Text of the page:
[kris-uh n]

verb (used with object)

to receive into the Christian church by baptism; baptize.
to give a name to at baptism: They christened her Mary.
to name and dedicate: to christen a ship.
to make use of for the first time.

Origin of christen

before 900; Middle English cristenen, Old English cristnian, derivative of cristen Christian
Related formschris·ten·er, nounre·chris·ten, verb (used with object)un·chris·tened, adjective Unabridged Based on the Random House Unabridged Dictionary, © Random House, Inc. 2019

Examples from the Web for christen

Contemporary Examples of christen

Historical Examples of christen

  • Strange what names folks 'll christen onto children, ain't it?

    Galusha the Magnificent

    Joseph C. Lincoln

  • At the priest's orders they rushed forward to christen it; it was all they were good for.

    Ireland as It Is

    Robert John Buckley (AKA R.J.B.)

  • "I'll christen my colt Wyck," said Hil, as they turned in for the night.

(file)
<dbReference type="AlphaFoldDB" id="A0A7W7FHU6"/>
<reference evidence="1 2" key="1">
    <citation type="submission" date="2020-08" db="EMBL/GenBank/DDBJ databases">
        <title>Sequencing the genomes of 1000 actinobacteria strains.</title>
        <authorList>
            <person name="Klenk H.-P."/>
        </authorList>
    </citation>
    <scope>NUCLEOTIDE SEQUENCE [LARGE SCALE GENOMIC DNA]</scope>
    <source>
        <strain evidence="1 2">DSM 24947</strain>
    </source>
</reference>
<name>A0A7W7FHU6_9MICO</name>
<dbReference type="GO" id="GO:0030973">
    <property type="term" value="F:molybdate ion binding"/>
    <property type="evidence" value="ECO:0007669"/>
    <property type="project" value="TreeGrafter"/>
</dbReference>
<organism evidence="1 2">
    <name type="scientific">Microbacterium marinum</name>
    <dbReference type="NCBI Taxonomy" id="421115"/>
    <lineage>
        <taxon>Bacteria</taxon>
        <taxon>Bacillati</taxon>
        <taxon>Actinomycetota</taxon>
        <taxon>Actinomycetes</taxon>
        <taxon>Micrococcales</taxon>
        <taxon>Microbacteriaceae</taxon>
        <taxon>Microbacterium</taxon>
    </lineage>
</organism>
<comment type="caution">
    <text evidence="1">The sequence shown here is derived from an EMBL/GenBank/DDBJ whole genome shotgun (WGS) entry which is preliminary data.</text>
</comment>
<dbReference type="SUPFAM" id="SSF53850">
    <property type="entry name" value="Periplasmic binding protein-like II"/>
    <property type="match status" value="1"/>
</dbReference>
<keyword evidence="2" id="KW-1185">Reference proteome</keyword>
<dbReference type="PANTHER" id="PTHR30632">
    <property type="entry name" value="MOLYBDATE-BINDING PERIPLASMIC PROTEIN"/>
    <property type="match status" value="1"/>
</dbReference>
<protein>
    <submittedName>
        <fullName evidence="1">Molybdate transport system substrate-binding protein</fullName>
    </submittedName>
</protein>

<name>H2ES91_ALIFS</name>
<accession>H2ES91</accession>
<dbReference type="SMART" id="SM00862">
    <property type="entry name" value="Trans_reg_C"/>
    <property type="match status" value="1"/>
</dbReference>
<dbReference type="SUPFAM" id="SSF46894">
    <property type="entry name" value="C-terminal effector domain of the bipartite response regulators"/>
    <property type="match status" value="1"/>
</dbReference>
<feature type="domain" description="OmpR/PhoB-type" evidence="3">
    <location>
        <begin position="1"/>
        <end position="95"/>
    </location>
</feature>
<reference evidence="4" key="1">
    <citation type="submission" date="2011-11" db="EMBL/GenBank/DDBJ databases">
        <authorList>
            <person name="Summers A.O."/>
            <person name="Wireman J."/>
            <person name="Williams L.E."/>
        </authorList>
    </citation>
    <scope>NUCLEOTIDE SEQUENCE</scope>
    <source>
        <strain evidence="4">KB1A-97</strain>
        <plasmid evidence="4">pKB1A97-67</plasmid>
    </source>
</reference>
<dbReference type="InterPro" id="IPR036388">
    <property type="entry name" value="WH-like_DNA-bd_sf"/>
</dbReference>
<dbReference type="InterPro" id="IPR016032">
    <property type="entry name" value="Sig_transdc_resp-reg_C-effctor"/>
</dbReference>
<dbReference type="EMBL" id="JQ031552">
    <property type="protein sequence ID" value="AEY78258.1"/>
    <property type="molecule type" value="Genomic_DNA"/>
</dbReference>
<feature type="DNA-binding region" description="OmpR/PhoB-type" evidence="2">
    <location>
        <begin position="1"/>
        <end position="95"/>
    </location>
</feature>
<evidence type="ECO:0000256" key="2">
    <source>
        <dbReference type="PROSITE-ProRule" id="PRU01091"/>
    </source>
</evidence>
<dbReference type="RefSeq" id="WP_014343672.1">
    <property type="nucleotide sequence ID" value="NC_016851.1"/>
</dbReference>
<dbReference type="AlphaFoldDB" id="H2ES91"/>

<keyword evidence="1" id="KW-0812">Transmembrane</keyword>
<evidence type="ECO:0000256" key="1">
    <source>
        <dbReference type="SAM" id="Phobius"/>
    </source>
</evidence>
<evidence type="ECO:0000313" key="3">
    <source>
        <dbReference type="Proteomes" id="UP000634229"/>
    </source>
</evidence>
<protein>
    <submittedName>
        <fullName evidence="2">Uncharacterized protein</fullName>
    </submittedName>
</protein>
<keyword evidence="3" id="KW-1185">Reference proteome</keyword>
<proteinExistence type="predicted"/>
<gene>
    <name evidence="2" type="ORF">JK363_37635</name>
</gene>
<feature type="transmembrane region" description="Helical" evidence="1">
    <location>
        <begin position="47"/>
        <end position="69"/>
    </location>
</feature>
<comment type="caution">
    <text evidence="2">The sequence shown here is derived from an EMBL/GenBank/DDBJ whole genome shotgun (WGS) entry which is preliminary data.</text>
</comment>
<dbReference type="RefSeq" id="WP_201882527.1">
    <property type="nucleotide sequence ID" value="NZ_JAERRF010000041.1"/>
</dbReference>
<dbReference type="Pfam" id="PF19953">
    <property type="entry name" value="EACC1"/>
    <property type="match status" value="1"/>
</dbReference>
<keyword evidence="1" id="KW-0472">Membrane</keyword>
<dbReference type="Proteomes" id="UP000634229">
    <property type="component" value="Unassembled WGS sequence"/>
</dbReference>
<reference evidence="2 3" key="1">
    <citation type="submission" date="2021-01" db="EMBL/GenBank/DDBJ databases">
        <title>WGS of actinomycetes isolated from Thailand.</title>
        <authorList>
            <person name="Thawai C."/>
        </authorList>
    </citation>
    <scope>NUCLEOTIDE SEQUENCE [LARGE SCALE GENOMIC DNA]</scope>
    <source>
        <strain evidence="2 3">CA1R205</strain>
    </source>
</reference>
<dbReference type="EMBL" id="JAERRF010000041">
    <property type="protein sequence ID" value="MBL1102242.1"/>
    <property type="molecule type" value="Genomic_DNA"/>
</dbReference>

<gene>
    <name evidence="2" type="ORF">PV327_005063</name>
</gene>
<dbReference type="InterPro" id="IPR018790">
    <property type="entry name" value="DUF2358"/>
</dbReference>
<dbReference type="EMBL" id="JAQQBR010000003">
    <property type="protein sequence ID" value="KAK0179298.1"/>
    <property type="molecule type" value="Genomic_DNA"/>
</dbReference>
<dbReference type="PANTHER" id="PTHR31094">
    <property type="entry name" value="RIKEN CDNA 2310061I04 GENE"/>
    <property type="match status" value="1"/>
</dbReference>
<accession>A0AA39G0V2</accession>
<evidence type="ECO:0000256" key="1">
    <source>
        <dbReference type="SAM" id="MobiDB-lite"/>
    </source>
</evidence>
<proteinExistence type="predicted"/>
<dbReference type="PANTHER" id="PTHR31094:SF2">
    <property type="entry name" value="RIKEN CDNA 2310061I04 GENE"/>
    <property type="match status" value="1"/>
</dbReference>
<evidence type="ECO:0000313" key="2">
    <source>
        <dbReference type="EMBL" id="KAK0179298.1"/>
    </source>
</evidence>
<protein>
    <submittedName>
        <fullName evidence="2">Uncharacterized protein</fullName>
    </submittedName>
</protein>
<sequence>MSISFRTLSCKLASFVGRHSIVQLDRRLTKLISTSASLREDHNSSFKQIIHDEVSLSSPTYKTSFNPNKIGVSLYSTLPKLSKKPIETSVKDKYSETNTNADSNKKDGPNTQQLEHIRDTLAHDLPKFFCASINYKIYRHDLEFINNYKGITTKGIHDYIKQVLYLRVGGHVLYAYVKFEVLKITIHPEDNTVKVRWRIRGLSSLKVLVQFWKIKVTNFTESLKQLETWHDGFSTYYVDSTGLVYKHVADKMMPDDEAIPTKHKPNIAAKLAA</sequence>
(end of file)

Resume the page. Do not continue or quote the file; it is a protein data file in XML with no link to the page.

• I did stop yer honours, and we did christen that baby, both inside and out.

  • I mind the time well, for I was called to christen the babe.


    Talbot Baines Reed

British Dictionary definitions for christen


verb (tr)

to give a Christian name to in baptism as a sign of incorporation into a Christian Church
another word for baptize
to give a name to (anything), esp with some ceremony
informal to use for the first time
Derived Formschristener, noun

Word Origin for christen

Old English cristnian, from Crīst Christ
Collins English Dictionary - Complete & Unabridged 2012 Digital Edition © William Collins Sons & Co. Ltd. 1979, 1986 © HarperCollins Publishers 1998, 2000, 2003, 2005, 2006, 2007, 2009, 2012

Word Origin and History for christen

c.1200, from Old English cristnian "to baptize," literally "to make Christian," from cristen "Christian" (see Christian). General meaning of "to name" is attested from mid-15c. Related: Christened; christening.

Online Etymology Dictionary, © 2010 Douglas Harper